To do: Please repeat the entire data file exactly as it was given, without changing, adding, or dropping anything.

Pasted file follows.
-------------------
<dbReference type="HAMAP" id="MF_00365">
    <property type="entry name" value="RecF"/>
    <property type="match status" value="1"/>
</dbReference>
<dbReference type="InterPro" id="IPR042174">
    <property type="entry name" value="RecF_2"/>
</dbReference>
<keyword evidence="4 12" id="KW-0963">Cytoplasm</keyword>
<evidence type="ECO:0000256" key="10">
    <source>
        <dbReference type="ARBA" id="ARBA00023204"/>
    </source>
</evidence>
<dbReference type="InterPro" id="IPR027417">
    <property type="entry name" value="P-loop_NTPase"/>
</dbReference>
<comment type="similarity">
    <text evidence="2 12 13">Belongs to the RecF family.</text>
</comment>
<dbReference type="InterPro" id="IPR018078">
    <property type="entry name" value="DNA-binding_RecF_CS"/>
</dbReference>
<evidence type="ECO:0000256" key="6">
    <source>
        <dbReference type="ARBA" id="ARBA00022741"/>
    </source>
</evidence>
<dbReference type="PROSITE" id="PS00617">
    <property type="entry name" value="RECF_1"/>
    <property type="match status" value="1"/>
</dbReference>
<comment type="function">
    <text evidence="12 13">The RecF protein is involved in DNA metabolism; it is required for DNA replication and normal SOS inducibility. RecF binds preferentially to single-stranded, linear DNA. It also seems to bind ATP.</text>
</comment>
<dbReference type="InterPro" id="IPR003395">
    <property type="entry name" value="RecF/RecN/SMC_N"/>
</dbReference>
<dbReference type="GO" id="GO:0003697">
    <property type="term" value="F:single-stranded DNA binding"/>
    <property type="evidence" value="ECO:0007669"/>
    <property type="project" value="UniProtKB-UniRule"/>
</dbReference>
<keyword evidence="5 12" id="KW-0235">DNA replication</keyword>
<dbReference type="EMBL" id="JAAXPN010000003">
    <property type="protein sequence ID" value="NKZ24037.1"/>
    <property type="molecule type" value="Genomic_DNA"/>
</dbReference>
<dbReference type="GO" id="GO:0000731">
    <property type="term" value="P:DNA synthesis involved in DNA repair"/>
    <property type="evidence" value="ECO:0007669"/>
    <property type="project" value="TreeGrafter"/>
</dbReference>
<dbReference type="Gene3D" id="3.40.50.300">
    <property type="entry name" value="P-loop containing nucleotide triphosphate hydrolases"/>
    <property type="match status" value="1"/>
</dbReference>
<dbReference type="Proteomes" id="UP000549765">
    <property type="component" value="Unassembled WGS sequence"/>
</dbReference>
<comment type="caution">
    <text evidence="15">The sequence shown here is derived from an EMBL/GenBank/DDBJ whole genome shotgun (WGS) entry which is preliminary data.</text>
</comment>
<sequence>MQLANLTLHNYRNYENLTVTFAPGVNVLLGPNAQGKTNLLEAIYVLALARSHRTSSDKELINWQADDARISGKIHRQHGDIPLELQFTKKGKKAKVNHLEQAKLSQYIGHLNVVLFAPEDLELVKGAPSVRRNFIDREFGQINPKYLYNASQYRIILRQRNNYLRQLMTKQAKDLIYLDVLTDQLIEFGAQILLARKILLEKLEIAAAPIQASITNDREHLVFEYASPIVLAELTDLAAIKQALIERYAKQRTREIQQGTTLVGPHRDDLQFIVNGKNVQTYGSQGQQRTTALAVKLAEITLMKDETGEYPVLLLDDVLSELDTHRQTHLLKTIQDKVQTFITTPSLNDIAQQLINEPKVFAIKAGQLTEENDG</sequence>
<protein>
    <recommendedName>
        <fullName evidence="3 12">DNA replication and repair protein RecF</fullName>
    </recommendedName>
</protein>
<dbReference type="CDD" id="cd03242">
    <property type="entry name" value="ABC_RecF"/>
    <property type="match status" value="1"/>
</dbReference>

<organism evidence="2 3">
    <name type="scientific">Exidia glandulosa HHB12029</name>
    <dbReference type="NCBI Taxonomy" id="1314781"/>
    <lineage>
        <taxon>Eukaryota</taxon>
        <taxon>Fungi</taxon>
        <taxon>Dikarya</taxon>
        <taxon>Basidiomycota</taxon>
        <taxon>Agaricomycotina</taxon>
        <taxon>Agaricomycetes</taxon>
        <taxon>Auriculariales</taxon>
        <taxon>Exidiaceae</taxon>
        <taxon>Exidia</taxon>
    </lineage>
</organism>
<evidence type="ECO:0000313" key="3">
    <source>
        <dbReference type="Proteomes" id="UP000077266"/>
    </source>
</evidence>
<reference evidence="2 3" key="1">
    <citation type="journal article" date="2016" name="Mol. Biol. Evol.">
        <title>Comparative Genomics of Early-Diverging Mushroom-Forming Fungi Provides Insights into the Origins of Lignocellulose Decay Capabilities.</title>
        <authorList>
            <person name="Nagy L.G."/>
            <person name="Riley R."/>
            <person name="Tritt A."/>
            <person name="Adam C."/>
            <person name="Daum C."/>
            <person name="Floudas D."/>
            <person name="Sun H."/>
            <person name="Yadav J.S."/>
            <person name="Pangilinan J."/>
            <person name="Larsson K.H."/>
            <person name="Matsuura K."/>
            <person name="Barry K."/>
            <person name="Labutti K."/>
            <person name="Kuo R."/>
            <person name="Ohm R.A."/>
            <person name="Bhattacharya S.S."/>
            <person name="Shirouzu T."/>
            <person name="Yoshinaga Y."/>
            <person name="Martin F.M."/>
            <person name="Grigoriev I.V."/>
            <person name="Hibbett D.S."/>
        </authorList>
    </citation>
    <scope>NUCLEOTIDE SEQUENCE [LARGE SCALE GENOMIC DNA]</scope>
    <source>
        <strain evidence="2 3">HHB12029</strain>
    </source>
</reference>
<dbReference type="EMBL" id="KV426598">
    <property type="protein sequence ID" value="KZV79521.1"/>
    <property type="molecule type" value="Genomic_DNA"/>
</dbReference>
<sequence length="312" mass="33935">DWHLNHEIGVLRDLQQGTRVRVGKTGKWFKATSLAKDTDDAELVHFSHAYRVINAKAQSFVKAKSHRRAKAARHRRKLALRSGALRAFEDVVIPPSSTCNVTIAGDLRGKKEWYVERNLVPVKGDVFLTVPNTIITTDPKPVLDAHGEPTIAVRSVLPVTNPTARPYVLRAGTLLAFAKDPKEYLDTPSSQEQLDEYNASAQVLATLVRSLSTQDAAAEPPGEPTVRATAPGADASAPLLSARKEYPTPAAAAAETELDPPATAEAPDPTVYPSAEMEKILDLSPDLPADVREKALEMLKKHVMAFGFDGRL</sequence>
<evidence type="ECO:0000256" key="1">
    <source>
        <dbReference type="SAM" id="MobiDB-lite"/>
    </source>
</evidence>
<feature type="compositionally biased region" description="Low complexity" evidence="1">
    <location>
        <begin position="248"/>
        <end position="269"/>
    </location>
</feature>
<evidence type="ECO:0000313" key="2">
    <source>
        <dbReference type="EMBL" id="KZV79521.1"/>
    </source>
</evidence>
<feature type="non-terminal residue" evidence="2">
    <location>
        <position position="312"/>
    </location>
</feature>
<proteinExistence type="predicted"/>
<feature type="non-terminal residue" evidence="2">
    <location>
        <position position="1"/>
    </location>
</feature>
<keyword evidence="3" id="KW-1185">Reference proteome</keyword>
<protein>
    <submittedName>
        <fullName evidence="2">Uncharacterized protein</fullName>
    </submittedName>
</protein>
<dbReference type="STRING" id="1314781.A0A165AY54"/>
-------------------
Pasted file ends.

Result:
<dbReference type="HAMAP" id="MF_00365">
    <property type="entry name" value="RecF"/>
    <property type="match status" value="1"/>
</dbReference>
<dbReference type="InterPro" id="IPR042174">
    <property type="entry name" value="RecF_2"/>
</dbReference>
<keyword evidence="4 12" id="KW-0963">Cytoplasm</keyword>
<evidence type="ECO:0000256" key="10">
    <source>
        <dbReference type="ARBA" id="ARBA00023204"/>
    </source>
</evidence>
<dbReference type="InterPro" id="IPR027417">
    <property type="entry name" value="P-loop_NTPase"/>
</dbReference>
<comment type="similarity">
    <text evidence="2 12 13">Belongs to the RecF family.</text>
</comment>
<dbReference type="InterPro" id="IPR018078">
    <property type="entry name" value="DNA-binding_RecF_CS"/>
</dbReference>
<evidence type="ECO:0000256" key="6">
    <source>
        <dbReference type="ARBA" id="ARBA00022741"/>
    </source>
</evidence>
<dbReference type="PROSITE" id="PS00617">
    <property type="entry name" value="RECF_1"/>
    <property type="match status" value="1"/>
</dbReference>
<comment type="function">
    <text evidence="12 13">The RecF protein is involved in DNA metabolism; it is required for DNA replication and normal SOS inducibility. RecF binds preferentially to single-stranded, linear DNA. It also seems to bind ATP.</text>
</comment>
<dbReference type="InterPro" id="IPR003395">
    <property type="entry name" value="RecF/RecN/SMC_N"/>
</dbReference>
<dbReference type="GO" id="GO:0003697">
    <property type="term" value="F:single-stranded DNA binding"/>
    <property type="evidence" value="ECO:0007669"/>
    <property type="project" value="UniProtKB-UniRule"/>
</dbReference>
<keyword evidence="5 12" id="KW-0235">DNA replication</keyword>
<dbReference type="EMBL" id="JAAXPN010000003">
    <property type="protein sequence ID" value="NKZ24037.1"/>
    <property type="molecule type" value="Genomic_DNA"/>
</dbReference>
<dbReference type="GO" id="GO:0000731">
    <property type="term" value="P:DNA synthesis involved in DNA repair"/>
    <property type="evidence" value="ECO:0007669"/>
    <property type="project" value="TreeGrafter"/>
</dbReference>
<dbReference type="Gene3D" id="3.40.50.300">
    <property type="entry name" value="P-loop containing nucleotide triphosphate hydrolases"/>
    <property type="match status" value="1"/>
</dbReference>
<dbReference type="Proteomes" id="UP000549765">
    <property type="component" value="Unassembled WGS sequence"/>
</dbReference>
<comment type="caution">
    <text evidence="15">The sequence shown here is derived from an EMBL/GenBank/DDBJ whole genome shotgun (WGS) entry which is preliminary data.</text>
</comment>
<sequence>MQLANLTLHNYRNYENLTVTFAPGVNVLLGPNAQGKTNLLEAIYVLALARSHRTSSDKELINWQADDARISGKIHRQHGDIPLELQFTKKGKKAKVNHLEQAKLSQYIGHLNVVLFAPEDLELVKGAPSVRRNFIDREFGQINPKYLYNASQYRIILRQRNNYLRQLMTKQAKDLIYLDVLTDQLIEFGAQILLARKILLEKLEIAAAPIQASITNDREHLVFEYASPIVLAELTDLAAIKQALIERYAKQRTREIQQGTTLVGPHRDDLQFIVNGKNVQTYGSQGQQRTTALAVKLAEITLMKDETGEYPVLLLDDVLSELDTHRQTHLLKTIQDKVQTFITTPSLNDIAQQLINEPKVFAIKAGQLTEENDG</sequence>
<protein>
    <recommendedName>
        <fullName evidence="3 12">DNA replication and repair protein RecF</fullName>
    </recommendedName>
</protein>
<dbReference type="CDD" id="cd03242">
    <property type="entry name" value="ABC_RecF"/>
    <property type="match status" value="1"/>
</dbReference>

<organism evidence="2 3">
    <name type="scientific">Exidia glandulosa HHB12029</name>
    <dbReference type="NCBI Taxonomy" id="1314781"/>
    <lineage>
        <taxon>Eukaryota</taxon>
        <taxon>Fungi</taxon>
        <taxon>Dikarya</taxon>
        <taxon>Basidiomycota</taxon>
        <taxon>Agaricomycotina</taxon>
        <taxon>Agaricomycetes</taxon>
        <taxon>Auriculariales</taxon>
        <taxon>Exidiaceae</taxon>
        <taxon>Exidia</taxon>
    </lineage>
</organism>
<evidence type="ECO:0000313" key="3">
    <source>
        <dbReference type="Proteomes" id="UP000077266"/>
    </source>
</evidence>
<reference evidence="2 3" key="1">
    <citation type="journal article" date="2016" name="Mol. Biol. Evol.">
        <title>Comparative Genomics of Early-Diverging Mushroom-Forming Fungi Provides Insights into the Origins of Lignocellulose Decay Capabilities.</title>
        <authorList>
            <person name="Nagy L.G."/>
            <person name="Riley R."/>
            <person name="Tritt A."/>
            <person name="Adam C."/>
            <person name="Daum C."/>
            <person name="Floudas D."/>
            <person name="Sun H."/>
            <person name="Yadav J.S."/>
            <person name="Pangilinan J."/>
            <person name="Larsson K.H."/>
            <person name="Matsuura K."/>
            <person name="Barry K."/>
            <person name="Labutti K."/>
            <person name="Kuo R."/>
            <person name="Ohm R.A."/>
            <person name="Bhattacharya S.S."/>
            <person name="Shirouzu T."/>
            <person name="Yoshinaga Y."/>
            <person name="Martin F.M."/>
            <person name="Grigoriev I.V."/>
            <person name="Hibbett D.S."/>
        </authorList>
    </citation>
    <scope>NUCLEOTIDE SEQUENCE [LARGE SCALE GENOMIC DNA]</scope>
    <source>
        <strain evidence="2 3">HHB12029</strain>
    </source>
</reference>
<dbReference type="EMBL" id="KV426598">
    <property type="protein sequence ID" value="KZV79521.1"/>
    <property type="molecule type" value="Genomic_DNA"/>
</dbReference>
<sequence length="312" mass="33935">DWHLNHEIGVLRDLQQGTRVRVGKTGKWFKATSLAKDTDDAELVHFSHAYRVINAKAQSFVKAKSHRRAKAARHRRKLALRSGALRAFEDVVIPPSSTCNVTIAGDLRGKKEWYVERNLVPVKGDVFLTVPNTIITTDPKPVLDAHGEPTIAVRSVLPVTNPTARPYVLRAGTLLAFAKDPKEYLDTPSSQEQLDEYNASAQVLATLVRSLSTQDAAAEPPGEPTVRATAPGADASAPLLSARKEYPTPAAAAAETELDPPATAEAPDPTVYPSAEMEKILDLSPDLPADVREKALEMLKKHVMAFGFDGRL</sequence>
<evidence type="ECO:0000256" key="1">
    <source>
        <dbReference type="SAM" id="MobiDB-lite"/>
    </source>
</evidence>
<feature type="compositionally biased region" description="Low complexity" evidence="1">
    <location>
        <begin position="248"/>
        <end position="269"/>
    </location>
</feature>
<evidence type="ECO:0000313" key="2">
    <source>
        <dbReference type="EMBL" id="KZV79521.1"/>
    </source>
</evidence>
<feature type="non-terminal residue" evidence="2">
    <location>
        <position position="312"/>
    </location>
</feature>
<proteinExistence type="predicted"/>
<feature type="non-terminal residue" evidence="2">
    <location>
        <position position="1"/>
    </location>
</feature>
<keyword evidence="3" id="KW-1185">Reference proteome</keyword>
<protein>
    <submittedName>
        <fullName evidence="2">Uncharacterized protein</fullName>
    </submittedName>
</protein>
<dbReference type="STRING" id="1314781.A0A165AY54"/>